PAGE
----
Social Media Lessons From Our Friends From Across the Aisle

06/08/2010 02:32 pm 14:32:48 | Updated May 25, 2011

In late May, Republicans, in need of an agenda to run on for the upcoming fall elections, turned to the general public of the Internet (can you guess where this is going?) and asked America to speak out.

"America deserves a Congress that respects the priorities of the people. Unfortunately, Washington hasn't been listening. Let's change that. America Speaking Out is your opportunity to change the way Congress works by proposing ideas for a new policy agenda."

A short visit to America Speaking Out and any social media pro can quickly spot the social sharing best practices that are being put to use. Features such as thumbs-up/thumbs-down voting, points and yes, badges too, make this site an achievement for the political world. And, as hard as it is for me to applaud anything the Republicans do these days, I really must give the powers-that-be a nod for their technological prowess in understanding the basic application of social sharing and social news. That said, they fell short in a few key areas.

Good feedback first. America Speaking Out is rewarding community members for joining the conversation, engaging and sticking around. As proven by the growing popularity of location-based services such as Foursquare and Gowalla, the badge and point system is a proven method of enforcing positive behavior on all of these fronts. Also, the simple voting system, as made popular by social sharing sites such as Digg, allows people to not only express their opinions with a simple click, but also filters the most popular submissions to the top. Additionally, and as a nod to the general idea of the site itself, giving a broad community on the Internet a platform for participating in the discussion through a dashboard that is relevant to current social media norms is a winning move.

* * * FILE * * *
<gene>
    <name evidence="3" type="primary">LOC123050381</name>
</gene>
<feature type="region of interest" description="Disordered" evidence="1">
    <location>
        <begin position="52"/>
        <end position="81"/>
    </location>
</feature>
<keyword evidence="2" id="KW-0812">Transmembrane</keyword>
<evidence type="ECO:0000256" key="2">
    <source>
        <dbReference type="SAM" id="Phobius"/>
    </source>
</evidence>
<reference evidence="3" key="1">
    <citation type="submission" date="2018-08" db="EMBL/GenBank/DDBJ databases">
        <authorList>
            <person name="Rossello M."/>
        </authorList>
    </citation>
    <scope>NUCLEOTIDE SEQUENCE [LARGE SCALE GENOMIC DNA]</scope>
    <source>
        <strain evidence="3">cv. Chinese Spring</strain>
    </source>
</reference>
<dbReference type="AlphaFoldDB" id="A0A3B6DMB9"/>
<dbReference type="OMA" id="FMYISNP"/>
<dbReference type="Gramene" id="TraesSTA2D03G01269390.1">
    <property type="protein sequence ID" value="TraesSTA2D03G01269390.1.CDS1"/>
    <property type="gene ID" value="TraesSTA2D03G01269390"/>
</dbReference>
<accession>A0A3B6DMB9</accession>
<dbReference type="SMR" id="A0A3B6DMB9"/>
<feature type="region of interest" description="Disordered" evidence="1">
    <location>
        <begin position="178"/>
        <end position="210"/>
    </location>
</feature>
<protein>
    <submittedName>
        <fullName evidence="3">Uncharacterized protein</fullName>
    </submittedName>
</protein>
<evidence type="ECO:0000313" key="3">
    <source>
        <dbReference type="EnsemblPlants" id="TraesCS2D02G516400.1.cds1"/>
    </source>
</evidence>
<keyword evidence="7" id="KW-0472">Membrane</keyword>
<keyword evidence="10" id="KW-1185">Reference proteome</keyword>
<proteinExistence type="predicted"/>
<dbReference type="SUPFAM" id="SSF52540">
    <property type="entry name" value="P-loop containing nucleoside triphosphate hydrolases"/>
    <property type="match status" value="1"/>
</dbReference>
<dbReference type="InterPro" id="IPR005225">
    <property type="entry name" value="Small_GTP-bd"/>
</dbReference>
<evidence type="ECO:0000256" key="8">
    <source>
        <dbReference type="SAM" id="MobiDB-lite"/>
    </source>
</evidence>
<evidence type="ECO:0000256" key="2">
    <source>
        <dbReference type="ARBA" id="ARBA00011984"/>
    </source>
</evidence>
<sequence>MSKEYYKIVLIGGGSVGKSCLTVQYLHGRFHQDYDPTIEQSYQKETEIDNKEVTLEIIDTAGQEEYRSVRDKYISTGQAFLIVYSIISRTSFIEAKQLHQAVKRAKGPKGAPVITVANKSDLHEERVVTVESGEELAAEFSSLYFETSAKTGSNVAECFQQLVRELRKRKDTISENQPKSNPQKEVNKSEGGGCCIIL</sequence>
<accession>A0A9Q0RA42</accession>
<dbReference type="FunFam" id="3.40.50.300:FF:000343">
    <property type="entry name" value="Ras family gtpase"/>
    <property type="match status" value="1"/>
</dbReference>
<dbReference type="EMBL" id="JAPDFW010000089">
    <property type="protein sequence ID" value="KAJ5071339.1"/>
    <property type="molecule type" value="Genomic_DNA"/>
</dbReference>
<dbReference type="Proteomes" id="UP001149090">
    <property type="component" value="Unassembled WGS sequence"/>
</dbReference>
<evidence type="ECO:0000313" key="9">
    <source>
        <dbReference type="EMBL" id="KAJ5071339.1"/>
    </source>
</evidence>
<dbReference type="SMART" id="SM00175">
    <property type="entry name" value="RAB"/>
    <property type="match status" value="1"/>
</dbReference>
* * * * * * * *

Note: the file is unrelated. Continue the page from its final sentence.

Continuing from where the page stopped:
But, good points aside, there are certainly improvements to be had. First, the badges could use for a little injection of creativity. Rewarding users for the very basic actions of a community, such as "submitting all information in user profile," is a fair starting point. But, that's all it is, a starting point. Badge reward models, like the one that Foursquare employs, are scalable and support ongoing participation in the community. To top, Foursquare's badges are creative and inspire word-of-mouth buzz. Take the douchebag badge, for instance. I have no idea how to get it, but I want to keep playing the game until I figure out how. Coincidentally, this badge would also be extremely relevant to the America Speaking Out community.

Which brings me to my next point. Dear Republicans, the Internet is filled with trolls and douchebags.

Take a few minutes to peruse through recent submissions in any of the categories on America Speaking Out and you'll quickly find that the site is littered with brilliant remarks from America's finest.

The vast majority of these submissions are fueling the fire of a biased, prejudiced and split America.

Others are just silly. Such as, "I am sick of my child not getting presents at Christmas. I suggest making Santa Claus mandatory to go to all houses except those owned by the Jewish community."

Dana Milbank called out a few other winners in his piece for the Washington Post.

But, let's get back to the proposition at hand. The Republicans can't come up with their own agenda, so they are turning to America's best and brightest to pave the way. And, as many of us know from reading through the comment section of websites like Digg and Reddit, America's best and brightest are not going to lead a serious discussion on a Republican agenda. At least, not without a fight.

So, as much as I want to pat the Republicans on the back for a job well done, I must stop short and question the actual feasibility of a community like this providing any kind of serious dialogue. Which leads me to my final point. Either the Republicans are as closed off from reality as I believed them to be (and they really don't know about trolls and douchebags), or this is simply another political move to get tech-savvy Americans to think that the Republicans are forward thinking and are in line with the world in which we live.